This is always a problem when a company is purchased by one of the vendors it sits above in the value chain, esp when impartiality and independence is important in a space such as vendor monitoring.
I can't see RS buying CloudKick for internal monitoring of its own customer's servers and instances because they would already have a mature solution by now.
I'm not sure I want to be providing RackSpace with performance data of my servers running on their competitor's instances, the CloudKick agent is placed to send (albeit transparently) all sorts of data back to RS. And don't be surprised if other vendors raise concerns to this effect too.
I just want to respond to one point.
> I can't see RS buying CloudKick for internal
> monitoring of its own customer's servers and
> instances because they would already have a
> mature solution by now.
(that's not a disrespect to CloudKick, but an examination of scales of economy)
But whatever. If this is about bolstering RS's own monitoring does that mean CloudKick will no longer be monitoring 3rd party vendors?
I'm guessing CloudKick will still continue to be more than happy to monitor Amazon EC2, Linode, GoGrid, etc out of the box.
And so even if this acquisition is going to help RackSpace's own monitoring, the point still stands that RS now has a massive competitive intelligence operation going on here too. If the data is available inside the company then it even has a duty to shareholders, as a publicly listed company, to make the most out of that data to enhance profits.
This is why Cisco acquires companies started by former Cisco employees on a regular basis that some folks have been acquired into Cisco 3 or 4 times in their careers!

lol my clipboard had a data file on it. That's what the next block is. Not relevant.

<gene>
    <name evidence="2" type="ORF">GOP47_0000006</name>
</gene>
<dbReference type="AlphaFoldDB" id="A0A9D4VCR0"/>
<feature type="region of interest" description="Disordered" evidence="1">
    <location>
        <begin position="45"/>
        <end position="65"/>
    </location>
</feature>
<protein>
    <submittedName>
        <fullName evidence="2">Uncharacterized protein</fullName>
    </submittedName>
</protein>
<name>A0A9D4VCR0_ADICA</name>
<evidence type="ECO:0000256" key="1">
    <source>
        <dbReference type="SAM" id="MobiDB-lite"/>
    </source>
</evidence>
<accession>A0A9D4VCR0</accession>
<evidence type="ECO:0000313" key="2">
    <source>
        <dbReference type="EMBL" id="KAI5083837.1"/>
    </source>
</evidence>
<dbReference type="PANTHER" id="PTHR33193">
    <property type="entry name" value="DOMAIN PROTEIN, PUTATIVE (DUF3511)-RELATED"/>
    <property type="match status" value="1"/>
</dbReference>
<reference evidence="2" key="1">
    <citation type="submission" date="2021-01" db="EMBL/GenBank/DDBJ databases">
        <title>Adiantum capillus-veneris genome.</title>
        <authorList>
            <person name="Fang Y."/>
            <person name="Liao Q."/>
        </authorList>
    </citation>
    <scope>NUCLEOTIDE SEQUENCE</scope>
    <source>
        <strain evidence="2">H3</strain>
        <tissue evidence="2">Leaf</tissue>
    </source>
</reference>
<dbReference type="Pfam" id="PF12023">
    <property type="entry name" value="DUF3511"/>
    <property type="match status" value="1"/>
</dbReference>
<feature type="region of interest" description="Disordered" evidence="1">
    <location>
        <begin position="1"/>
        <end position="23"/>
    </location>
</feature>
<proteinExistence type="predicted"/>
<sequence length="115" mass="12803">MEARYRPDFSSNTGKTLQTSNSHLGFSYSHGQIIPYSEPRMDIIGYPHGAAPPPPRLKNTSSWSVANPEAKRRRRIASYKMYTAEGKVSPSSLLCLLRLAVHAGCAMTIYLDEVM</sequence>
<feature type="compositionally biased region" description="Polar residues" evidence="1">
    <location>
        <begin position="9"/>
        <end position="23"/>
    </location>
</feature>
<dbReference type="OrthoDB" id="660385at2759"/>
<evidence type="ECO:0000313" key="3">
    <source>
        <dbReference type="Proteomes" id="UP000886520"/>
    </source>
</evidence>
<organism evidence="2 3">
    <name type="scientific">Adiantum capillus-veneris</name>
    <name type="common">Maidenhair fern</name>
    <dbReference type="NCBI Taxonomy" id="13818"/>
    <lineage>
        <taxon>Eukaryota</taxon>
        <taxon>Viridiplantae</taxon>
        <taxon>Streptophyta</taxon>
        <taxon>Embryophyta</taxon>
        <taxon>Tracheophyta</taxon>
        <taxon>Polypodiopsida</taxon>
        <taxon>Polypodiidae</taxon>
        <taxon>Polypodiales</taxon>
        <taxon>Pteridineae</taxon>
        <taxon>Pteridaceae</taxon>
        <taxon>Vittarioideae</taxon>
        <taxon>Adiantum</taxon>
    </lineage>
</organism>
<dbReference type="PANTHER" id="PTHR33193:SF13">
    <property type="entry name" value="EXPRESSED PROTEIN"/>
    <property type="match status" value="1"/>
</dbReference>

Also, the competitive intelligence is not as useful as it may seem. Data for the sake of data isn't valuable. And when you figure out what they could turn it into, it doesn't seem like it would show much more than economic and market forces already show, even if CK got to scale.
My observation was just if you are a $600m/year web serving infrastructure company than a core competency should be monitoring. And thus if a two year old scrappy startup can build out better monitoring, what on earth have RackSpace been building and relying on for the past 12 years?
On the competitive intelligence I think it's insanely useful for RackSpace. Down to shit like being able to monitor up-stream connectivity and routing of other providers and then being able to cross-sell their own proposition knowing the weak points of the current 3rd party solution.
For RackSpace, monitoring is a cost center and not a core competency.
"If the data is available inside the company then it even has a duty to shareholders, as a publicly listed company, to make the most out of that data to enhance profits."
This cliche, like most cliches, is not only annoying, it is wrong: